For Hatem al-Shenawi, the dream of every preacher came true. The boy finished religious school, went for further study to the most important religious institution in Egypt, Al-Azhar, and went on to become one of the most famed television preachers in the land. Yet despite being a highly regarded and a well known religious scholar, Shenawi did not forgo the pleasures of this world. Women seduced him, millions of Egyptian liras found their way to his bank account, he collaborated with the intelligence forces and avoided peeving the authorities.
Shenawi had a hand in every plate except his own – if only because the famed preacher isnt a real person. He is the hero of a thick book (550 pages) written by the Egyptian journalist Ibrahim Eissa, Mawlana (The Preacher), published in 2012. That was the year in which Egypt was ruled by the Muslim Brotherhood, which was the target of a barrage of arrows from Eissas sharp pen and tongue.
Four years later, in January, Mawlana the movie, based on the novel, hit the big screens. The script was written by Magdi Ahmed Ali, who also directed the film. In its first month, Mawlana was extremely popular, raking in 11 million Egyptian lira.
Then the trouble began.
Mawlana was shown at the international film festival in Dubai, and was also bought by a lot of television networks. But when it was broadcast in Beirut, that capital of Arab pluralism, protests broke out.
The charge was that the movie not only demeans Muslim religious figures but could even spark religious conflicts. Lebanese censors mulled for days whether to ban the movie, continue showing it in full, or cut out bits. Finally they decided to delete nine minutes out of the full 136-minute film. Kuwait banned it outright.
In Egypt the film was allowed to be shown in full, despite its criticism of Egyptian religious people and its mockery of Al-Azhar. That is no great surprise, since for the last three years, Egypt has been embroiled in a battle against the radical Islam in general and the Muslim Brotherhood in particular. This movie serves the purposes of the president, Abdel-Fattah al-Sissi, perfectly.
Much water has flowed through the Nile since Egyptian rulers routinely banned any publications that could anger the preachers. The famed psychiatrist Nawal El Saadawi,who led a well-publicized campaign against the sages and the corruption in the religious establishment, was tried under then-President Hosni Mubarak because of her novel The Fall of the Imam. Published in the 1980s, it accused religious leaders of greed, corruption and hypocrisy. Her trial fell through on technicalities but the legal sword remains hovering over her head. Other books critical of the religious establishment were banned, including A Banquet for Seaweed, a novel by Syrian author Haydar Haydar.
Within the larger dispute over the movie Mawlana is an interesting story about Eissas permit to publish the book. The writer had been hounded by Mubarak, and was even indicted for reporting in the press that the president had hypertension that caused him to lose consciousness from time to time. It is true that Mubarak pardoned him, but Eissas articles continued to be banned. Eventually Eissa moved onto television, and for the last two years he has been broadcasting a talk show four times a week on the network Cairo and The Public (which is owned by the Egyptian publishing magnate Tarek Nur).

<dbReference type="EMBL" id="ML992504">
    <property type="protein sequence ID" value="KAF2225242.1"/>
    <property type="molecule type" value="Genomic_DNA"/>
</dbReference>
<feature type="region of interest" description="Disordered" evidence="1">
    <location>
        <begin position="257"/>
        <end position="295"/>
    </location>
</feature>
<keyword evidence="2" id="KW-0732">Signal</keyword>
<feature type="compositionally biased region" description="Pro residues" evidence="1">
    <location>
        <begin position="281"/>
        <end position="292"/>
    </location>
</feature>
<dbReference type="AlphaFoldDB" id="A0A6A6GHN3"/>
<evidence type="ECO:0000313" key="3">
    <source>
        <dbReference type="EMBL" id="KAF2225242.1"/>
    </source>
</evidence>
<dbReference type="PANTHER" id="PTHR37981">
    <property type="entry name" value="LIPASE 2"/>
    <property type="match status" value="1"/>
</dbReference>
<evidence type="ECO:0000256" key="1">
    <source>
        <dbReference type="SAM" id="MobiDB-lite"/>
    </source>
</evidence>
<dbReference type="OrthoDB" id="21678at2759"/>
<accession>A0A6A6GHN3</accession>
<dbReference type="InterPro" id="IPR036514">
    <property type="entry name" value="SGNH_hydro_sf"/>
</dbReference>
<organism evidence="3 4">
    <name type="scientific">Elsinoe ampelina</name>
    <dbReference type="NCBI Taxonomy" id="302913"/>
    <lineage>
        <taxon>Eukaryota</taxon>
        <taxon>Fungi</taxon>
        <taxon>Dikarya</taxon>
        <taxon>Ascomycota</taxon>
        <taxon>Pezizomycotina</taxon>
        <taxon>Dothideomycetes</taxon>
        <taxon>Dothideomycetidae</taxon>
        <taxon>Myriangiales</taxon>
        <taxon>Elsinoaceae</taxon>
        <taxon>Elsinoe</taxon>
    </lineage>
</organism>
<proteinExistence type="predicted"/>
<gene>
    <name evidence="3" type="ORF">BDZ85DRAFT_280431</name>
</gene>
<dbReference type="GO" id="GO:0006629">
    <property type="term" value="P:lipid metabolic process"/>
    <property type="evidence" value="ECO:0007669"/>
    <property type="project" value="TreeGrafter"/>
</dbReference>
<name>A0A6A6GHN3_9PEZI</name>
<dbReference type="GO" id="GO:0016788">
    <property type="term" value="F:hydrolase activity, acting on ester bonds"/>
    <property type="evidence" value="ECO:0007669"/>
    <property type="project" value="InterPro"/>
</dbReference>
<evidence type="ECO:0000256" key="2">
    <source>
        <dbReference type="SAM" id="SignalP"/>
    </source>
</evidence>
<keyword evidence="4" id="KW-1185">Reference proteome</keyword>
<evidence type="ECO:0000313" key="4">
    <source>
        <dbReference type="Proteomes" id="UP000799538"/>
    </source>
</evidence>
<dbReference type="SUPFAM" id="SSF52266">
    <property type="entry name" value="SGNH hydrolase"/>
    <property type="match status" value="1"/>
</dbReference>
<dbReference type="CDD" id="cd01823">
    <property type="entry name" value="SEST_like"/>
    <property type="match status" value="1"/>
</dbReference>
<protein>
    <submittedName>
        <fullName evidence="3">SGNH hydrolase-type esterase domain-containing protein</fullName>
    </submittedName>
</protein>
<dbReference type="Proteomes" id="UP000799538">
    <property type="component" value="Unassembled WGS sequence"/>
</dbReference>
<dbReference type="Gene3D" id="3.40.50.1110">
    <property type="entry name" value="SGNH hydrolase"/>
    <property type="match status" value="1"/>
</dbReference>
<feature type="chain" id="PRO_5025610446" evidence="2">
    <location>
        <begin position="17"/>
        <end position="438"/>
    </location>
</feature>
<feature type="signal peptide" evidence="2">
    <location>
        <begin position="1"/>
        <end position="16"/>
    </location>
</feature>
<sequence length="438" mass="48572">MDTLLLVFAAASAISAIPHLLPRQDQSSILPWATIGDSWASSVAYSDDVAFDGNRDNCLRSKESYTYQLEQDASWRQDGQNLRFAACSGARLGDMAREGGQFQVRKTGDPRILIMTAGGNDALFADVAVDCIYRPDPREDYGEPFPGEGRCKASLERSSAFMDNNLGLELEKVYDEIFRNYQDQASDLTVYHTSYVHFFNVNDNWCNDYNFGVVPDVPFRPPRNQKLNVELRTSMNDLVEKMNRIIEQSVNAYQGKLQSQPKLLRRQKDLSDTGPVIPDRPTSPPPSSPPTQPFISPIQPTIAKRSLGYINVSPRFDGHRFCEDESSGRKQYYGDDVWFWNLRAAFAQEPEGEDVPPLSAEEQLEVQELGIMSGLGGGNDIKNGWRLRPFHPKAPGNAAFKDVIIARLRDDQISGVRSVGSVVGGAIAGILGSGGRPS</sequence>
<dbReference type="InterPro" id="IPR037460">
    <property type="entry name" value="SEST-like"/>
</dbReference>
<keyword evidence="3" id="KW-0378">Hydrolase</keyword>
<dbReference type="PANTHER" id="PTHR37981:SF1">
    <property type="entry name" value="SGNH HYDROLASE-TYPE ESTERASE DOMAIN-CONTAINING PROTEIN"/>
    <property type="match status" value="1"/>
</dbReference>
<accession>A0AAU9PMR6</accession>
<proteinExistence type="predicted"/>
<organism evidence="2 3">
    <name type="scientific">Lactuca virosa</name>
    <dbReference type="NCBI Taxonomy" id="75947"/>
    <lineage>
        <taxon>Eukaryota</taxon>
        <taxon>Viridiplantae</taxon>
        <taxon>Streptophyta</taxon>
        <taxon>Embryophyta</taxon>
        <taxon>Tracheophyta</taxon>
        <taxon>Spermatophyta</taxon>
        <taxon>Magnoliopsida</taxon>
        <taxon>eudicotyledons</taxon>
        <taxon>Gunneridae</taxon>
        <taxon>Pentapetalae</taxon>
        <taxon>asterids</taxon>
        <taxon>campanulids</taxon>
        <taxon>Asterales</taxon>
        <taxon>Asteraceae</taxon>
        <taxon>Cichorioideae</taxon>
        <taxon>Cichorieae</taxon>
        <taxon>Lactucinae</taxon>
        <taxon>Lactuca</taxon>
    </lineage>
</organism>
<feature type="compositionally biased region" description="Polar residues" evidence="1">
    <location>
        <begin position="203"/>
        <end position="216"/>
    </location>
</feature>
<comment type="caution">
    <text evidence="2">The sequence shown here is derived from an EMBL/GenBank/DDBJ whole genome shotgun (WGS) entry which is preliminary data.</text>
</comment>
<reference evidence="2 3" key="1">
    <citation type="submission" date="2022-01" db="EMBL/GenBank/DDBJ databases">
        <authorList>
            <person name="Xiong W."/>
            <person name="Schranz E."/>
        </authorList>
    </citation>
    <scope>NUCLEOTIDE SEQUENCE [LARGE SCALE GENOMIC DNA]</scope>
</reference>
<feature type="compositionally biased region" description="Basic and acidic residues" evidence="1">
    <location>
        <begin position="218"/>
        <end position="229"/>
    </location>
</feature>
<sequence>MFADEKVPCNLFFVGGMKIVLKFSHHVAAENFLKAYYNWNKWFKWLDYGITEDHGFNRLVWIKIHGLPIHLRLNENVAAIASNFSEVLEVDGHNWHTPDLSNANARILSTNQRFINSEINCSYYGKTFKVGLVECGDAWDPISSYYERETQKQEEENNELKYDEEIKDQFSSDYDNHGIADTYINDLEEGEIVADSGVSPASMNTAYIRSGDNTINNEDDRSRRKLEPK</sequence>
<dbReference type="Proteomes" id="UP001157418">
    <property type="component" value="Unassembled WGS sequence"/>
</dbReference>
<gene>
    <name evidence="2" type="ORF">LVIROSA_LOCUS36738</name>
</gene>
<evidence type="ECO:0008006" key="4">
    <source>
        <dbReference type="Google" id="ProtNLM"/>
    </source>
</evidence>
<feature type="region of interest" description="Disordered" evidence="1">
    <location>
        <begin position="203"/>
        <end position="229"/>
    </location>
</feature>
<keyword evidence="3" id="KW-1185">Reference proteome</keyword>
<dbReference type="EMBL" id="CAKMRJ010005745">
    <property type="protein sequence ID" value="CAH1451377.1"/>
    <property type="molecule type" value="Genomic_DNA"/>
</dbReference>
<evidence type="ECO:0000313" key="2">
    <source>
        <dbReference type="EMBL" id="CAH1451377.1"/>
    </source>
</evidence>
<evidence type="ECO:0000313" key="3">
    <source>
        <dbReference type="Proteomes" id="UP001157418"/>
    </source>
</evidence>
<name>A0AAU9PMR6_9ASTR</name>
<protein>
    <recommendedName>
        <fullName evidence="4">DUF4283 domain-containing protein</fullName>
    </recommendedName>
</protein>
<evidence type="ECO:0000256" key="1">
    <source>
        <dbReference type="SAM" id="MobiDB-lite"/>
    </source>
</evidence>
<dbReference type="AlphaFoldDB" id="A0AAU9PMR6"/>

At first Eissa supported Sissi. Lately he became critical of the presidents policy. In early January, his show was terminated.
Eissa didnt spare Saudi Arabia either, after it suspended aid to Egypt when Sissi criticized Riyadhs policy in Syria.
Tarek Nur claimed that Eissa asked to stop broadcasting the show, to give him more time to write. But according to reports in Egypt, Eissa received notice that the show would be terminated just two days in advance. Who leaped to Eissas defense? His old enemy, the Muslim Brotherhood, reporting that the decision was based on Nurs sister Nihad being married to Sissi and worse, she began her career as an actress in a Persil laundry soap advertisement. That, said the Muslim Brotherhood, was the reason for Eissas dismissal.
The only problem with that story is that Sissi isnt married to Nihad but to Entissar Amer, a modest women who has appeared by her husbands side in public exactly once. But all is fair in war, including to marry the president to Nurs sister.
However, despite the personal wars between Sissi and Eissa, the president chose not to ban the book or the movie. He is conducting a holy war and using anything he can to help him. That is the spirit he wishes to imbue. Sissi is not secular; his liberalism is not based on enlightenment. His war is not one of values, but one of politics. But if, en route, Egypts liberals gain a little more freedom of expression on religious affairs, all the better.
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